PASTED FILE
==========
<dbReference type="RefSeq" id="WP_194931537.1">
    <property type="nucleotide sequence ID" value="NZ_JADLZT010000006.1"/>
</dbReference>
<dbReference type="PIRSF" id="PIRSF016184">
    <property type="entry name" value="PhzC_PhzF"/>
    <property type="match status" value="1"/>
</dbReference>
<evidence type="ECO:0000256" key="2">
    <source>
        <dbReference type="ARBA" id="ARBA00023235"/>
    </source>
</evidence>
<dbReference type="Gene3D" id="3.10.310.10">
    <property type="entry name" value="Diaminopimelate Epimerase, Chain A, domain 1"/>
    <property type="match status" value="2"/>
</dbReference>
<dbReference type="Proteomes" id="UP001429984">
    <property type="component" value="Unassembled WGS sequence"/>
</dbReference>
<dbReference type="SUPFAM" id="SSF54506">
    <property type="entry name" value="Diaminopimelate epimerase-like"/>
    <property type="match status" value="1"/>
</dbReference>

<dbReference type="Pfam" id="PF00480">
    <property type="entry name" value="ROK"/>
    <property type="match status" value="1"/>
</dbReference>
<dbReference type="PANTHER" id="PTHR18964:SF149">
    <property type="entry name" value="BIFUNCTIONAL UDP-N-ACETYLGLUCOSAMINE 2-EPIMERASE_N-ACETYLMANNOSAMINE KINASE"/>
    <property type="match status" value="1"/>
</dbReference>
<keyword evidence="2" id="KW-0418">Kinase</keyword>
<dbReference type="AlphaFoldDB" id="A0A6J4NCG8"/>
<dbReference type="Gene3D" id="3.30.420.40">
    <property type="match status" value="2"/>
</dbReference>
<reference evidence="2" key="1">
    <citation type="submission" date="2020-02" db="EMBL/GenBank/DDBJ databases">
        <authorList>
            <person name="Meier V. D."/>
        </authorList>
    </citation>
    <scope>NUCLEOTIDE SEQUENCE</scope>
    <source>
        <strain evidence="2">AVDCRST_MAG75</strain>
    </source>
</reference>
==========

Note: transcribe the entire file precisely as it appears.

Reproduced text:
<dbReference type="RefSeq" id="WP_194931537.1">
    <property type="nucleotide sequence ID" value="NZ_JADLZT010000006.1"/>
</dbReference>
<dbReference type="PIRSF" id="PIRSF016184">
    <property type="entry name" value="PhzC_PhzF"/>
    <property type="match status" value="1"/>
</dbReference>
<evidence type="ECO:0000256" key="2">
    <source>
        <dbReference type="ARBA" id="ARBA00023235"/>
    </source>
</evidence>
<dbReference type="Gene3D" id="3.10.310.10">
    <property type="entry name" value="Diaminopimelate Epimerase, Chain A, domain 1"/>
    <property type="match status" value="2"/>
</dbReference>
<dbReference type="Proteomes" id="UP001429984">
    <property type="component" value="Unassembled WGS sequence"/>
</dbReference>
<dbReference type="SUPFAM" id="SSF54506">
    <property type="entry name" value="Diaminopimelate epimerase-like"/>
    <property type="match status" value="1"/>
</dbReference>

<dbReference type="Pfam" id="PF00480">
    <property type="entry name" value="ROK"/>
    <property type="match status" value="1"/>
</dbReference>
<dbReference type="PANTHER" id="PTHR18964:SF149">
    <property type="entry name" value="BIFUNCTIONAL UDP-N-ACETYLGLUCOSAMINE 2-EPIMERASE_N-ACETYLMANNOSAMINE KINASE"/>
    <property type="match status" value="1"/>
</dbReference>
<keyword evidence="2" id="KW-0418">Kinase</keyword>
<dbReference type="AlphaFoldDB" id="A0A6J4NCG8"/>
<dbReference type="Gene3D" id="3.30.420.40">
    <property type="match status" value="2"/>
</dbReference>
<reference evidence="2" key="1">
    <citation type="submission" date="2020-02" db="EMBL/GenBank/DDBJ databases">
        <authorList>
            <person name="Meier V. D."/>
        </authorList>
    </citation>
    <scope>NUCLEOTIDE SEQUENCE</scope>
    <source>
        <strain evidence="2">AVDCRST_MAG75</strain>
    </source>
</reference>